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Crossing the boundary: analogue universe, digital worlds
Crossing the boundary: analogue universe, digital worlds

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7 Crossing the boundary – a final word

The real question is not whether machines think but whether men do.

(B.F. Skinner, Contingencies of Reinforcement)

We feel the machine slipping from our hands

As if someone else were steering;

If we see light at the end of the tunnel,

It's the light of the oncoming train

(Robert Lowell, Since 1939)

If you persist with your study of computing – and I hope you will – you will soon come across what I call the ‘gee-whizzer’. Gee-whizzers talk and write about computers in a special way. Their attitude seems to be approximately as follows. Everything to do with computers is endlessly ‘cool'; every advance in computer technology is a major breakthrough which will utterly change the world (and always for the better). People who even mildly question the value of certain technological innovations are considered reactionary.

But I hope you will, as thoughtful people, read what I have written about in this course with a more sceptical eye – as I do. Not every scientific advance is a benefit, and every new tool the human race has invented, since Neolithic times, has done some harm to the world, as well as good.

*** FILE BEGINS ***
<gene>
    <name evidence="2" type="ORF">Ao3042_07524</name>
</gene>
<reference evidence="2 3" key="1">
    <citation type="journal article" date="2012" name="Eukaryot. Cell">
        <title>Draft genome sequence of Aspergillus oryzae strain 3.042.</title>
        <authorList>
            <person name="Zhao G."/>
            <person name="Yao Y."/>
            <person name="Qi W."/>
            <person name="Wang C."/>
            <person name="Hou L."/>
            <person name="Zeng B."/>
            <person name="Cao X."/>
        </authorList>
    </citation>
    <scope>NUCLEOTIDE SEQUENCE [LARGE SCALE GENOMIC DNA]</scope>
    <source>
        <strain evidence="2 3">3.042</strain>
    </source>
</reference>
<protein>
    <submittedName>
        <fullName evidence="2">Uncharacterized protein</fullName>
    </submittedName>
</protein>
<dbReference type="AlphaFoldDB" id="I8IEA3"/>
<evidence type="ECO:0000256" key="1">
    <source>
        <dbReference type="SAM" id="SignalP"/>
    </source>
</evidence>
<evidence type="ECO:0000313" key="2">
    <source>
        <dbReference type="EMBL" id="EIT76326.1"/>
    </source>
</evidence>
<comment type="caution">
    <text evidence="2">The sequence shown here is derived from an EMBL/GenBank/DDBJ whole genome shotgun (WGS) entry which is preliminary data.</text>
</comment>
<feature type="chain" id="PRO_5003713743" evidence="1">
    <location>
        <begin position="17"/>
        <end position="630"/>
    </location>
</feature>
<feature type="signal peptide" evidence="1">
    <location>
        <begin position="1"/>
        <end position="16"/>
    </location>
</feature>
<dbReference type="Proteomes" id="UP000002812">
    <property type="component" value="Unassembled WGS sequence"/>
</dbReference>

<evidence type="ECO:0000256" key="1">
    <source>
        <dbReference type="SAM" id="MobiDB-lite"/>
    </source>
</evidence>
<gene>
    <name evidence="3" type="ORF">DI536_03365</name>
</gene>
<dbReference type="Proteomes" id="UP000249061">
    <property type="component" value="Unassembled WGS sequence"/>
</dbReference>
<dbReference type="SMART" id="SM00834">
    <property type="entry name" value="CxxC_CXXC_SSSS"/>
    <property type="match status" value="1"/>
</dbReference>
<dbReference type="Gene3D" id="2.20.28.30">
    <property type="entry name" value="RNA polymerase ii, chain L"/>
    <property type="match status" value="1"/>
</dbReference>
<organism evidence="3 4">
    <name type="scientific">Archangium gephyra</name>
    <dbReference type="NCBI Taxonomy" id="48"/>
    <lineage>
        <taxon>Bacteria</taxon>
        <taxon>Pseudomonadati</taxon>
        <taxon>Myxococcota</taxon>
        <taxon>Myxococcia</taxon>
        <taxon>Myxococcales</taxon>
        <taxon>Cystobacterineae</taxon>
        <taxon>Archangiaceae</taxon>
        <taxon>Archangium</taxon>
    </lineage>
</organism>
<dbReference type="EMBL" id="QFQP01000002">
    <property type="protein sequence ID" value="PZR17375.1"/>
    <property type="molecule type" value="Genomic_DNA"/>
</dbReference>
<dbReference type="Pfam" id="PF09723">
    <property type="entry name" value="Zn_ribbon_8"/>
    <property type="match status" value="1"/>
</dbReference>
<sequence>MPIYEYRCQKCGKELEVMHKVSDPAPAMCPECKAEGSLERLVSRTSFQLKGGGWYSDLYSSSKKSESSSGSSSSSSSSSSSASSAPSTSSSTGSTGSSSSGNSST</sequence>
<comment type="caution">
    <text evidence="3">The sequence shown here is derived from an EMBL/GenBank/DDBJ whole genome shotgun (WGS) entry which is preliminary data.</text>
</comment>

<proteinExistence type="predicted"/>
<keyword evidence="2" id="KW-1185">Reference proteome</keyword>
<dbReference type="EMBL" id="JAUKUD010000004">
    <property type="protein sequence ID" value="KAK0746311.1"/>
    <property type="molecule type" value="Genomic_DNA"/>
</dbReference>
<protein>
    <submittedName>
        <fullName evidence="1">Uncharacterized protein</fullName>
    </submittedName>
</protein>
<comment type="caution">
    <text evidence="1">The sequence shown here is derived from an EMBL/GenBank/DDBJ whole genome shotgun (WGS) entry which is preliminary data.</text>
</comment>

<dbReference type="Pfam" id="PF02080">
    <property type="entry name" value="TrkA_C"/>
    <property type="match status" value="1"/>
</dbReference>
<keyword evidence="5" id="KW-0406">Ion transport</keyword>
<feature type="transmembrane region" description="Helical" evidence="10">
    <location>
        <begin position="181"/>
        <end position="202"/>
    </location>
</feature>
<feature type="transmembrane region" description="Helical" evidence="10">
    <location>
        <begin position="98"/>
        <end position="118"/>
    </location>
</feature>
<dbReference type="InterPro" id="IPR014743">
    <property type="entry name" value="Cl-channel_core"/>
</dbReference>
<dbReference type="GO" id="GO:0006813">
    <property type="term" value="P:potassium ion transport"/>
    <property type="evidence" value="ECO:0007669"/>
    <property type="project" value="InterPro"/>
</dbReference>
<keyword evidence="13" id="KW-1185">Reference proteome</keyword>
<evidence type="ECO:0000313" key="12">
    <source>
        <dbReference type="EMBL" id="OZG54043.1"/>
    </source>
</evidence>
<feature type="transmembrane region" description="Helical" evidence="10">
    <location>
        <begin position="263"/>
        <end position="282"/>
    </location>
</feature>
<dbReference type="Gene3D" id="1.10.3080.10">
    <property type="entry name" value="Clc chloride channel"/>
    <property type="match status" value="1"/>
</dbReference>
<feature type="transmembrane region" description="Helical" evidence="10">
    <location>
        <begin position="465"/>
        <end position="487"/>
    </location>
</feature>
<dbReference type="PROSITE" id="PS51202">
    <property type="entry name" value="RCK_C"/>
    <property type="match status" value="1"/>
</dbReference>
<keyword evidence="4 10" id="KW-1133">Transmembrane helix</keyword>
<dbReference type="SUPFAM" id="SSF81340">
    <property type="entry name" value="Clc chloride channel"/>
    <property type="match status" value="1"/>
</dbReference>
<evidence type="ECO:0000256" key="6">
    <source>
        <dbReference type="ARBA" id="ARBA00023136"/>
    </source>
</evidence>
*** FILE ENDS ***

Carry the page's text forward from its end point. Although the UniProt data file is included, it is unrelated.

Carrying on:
Exercise 18

You may wish to think about the following questions. There are no easy answers but you may like to post your thoughts onto the forums and talk about them with other people.

  1. The dangers of universal access to information.

  2. The social and political significance of virtual worlds.

  3. How far can we trust computer information?

I don't, however, want to end on a negative note. This is an exciting time. Computers have opened windows on nature and on society that we could never have believed possible. They have genuinely revolutionised the world. And all through the power of the humble 1 and 0.